Our Responsibility to Continue Ambassador Chris Stevens' Mission

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The U.S. diplomat, killed in Libya, embodied the important effort to engage the moderates of the Middle East.

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U.S. Ambassador Christopher Stevens leaves a June meeting with Libyan officials. (Reuters)

Whoever murdered Ambassador J. Christopher Stevens and three of his staff in Libya this week is our enemy. And so are the bigots who made a lurid amateur video denigrating Islam.

Whether the video prompted the deadly attack in Libya is not yet known. Militant groups may have planned the killings. And the two acts are not equivalent: murdering four people is unjustifiable and incomparably worse than making an insulting video.

But both acts are the products of delusional extremists trying to drive a wedge between the United States and the Islamic world. Muslim and Christian extremists may seem to have nothing in common, but they are united in their desire to divide us. Stevens, an affable 52-year-old diplomat famed for his humility, integrity and willingness to listen, would not want us to help them, according to colleagues and friends.

 

Mark Ward, a senior USAID and State Department official who worked with Stevens in Libya, said his wishes would be clear. "He would say to the American people please don't turn your back on Libya," Ward said in an interview Wednesday. "They've been through 40 terrible years, they've just held elections and they've rejected extremism. This is absolutely not the time to let a couple of lunatics throw us off our resolve."

According to Ward, Stevens' message to Libyans would be to arrest the suspected perpetrators, provide them with defense lawyers and give them a fair trial. ''Do the right thing,'" Ward said of the way to honor Stevens. "If there is one thing [his] life should stand for, let it stand for the rule of law."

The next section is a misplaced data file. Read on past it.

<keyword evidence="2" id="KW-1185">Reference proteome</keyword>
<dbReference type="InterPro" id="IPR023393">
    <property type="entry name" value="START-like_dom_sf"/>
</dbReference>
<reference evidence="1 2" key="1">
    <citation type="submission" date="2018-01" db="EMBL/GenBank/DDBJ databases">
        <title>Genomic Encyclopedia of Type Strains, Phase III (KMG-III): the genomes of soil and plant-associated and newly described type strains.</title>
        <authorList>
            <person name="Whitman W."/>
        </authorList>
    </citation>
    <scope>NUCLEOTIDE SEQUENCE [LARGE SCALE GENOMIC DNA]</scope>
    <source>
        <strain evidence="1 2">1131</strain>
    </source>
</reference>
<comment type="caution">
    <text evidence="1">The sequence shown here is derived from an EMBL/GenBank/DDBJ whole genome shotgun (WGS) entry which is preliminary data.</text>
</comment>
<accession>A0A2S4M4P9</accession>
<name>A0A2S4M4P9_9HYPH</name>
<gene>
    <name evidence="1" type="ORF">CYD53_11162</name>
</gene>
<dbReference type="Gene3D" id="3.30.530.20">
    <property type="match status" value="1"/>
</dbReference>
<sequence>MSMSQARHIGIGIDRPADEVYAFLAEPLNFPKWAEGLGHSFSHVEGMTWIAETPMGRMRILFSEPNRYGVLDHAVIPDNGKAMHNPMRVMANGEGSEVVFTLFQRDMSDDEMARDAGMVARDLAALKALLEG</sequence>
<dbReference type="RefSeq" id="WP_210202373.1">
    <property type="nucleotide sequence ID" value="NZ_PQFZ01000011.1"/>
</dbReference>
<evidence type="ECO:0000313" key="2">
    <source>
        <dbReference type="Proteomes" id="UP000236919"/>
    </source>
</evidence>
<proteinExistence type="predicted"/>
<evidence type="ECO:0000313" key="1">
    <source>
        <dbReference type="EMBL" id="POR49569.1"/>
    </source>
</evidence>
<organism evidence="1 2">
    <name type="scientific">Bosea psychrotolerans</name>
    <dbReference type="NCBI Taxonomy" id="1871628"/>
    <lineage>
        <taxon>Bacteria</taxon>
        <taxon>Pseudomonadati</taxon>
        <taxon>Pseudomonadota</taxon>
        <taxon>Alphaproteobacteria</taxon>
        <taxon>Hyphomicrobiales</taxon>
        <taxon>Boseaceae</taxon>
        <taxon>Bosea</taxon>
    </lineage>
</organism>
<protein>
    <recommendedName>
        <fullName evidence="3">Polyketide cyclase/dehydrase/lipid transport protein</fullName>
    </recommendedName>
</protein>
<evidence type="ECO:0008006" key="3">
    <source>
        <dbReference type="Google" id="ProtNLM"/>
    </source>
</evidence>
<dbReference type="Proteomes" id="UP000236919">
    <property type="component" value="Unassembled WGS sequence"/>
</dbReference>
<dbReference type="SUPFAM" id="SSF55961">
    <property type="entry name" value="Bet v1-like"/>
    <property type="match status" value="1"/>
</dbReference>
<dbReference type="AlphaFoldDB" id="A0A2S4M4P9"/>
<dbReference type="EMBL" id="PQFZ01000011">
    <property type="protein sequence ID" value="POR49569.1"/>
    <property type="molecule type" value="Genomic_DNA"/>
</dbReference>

Fred Abrahams, a senior advisor with Human Rights Watch who frequently met with Stevens while working in Libya, agreed. He said the ambassador wasn't naïve about the country's vast problems but saw Muammar Qaddafi's overthrow as an historic opportunity to establish the rule of law Libyans yearned for after 42-years of chaotic Qaddafi rule.

"Just as the U.S. should not be blamed for the offensive film of a few deluded whackos, Libya should not be blamed for the unjustified violence of a few ignorant extremists," Abrahams said in an email Thursday. "And maybe this will spur the Libyan government to rein in the militias that have troubled Libya since Qaddafi's fall -- Chris would have wanted that."

Abrahams and Ward pointed out that the Libyan government condemned Stevens' killing and that many Libyans - including Islamists - have as well. He and Ward both pointed to the country's July elections as a more accurate expression of the country's popular will.

At the ballot box, conservative Islamic religious parties fared comparatively poorly in Libya after sweeping post-Arab Spring elections in Tunisia and Egypt. A coalition of Libyan liberals led by war-time opposition leader Mahmoud Jibril won 39 of the 80 seats reserved for political parties in the new national assembly. The Muslim Brotherhood's Justice and Construction party came in second with 17 seats.

To the surprise of many observers, Jibril's liberals won seat in areas considered conservative strongholds. Thirty-two women won seats as well. The ultimate balance of power, though, will be decided by 120 candidates who won seats reserved for independents.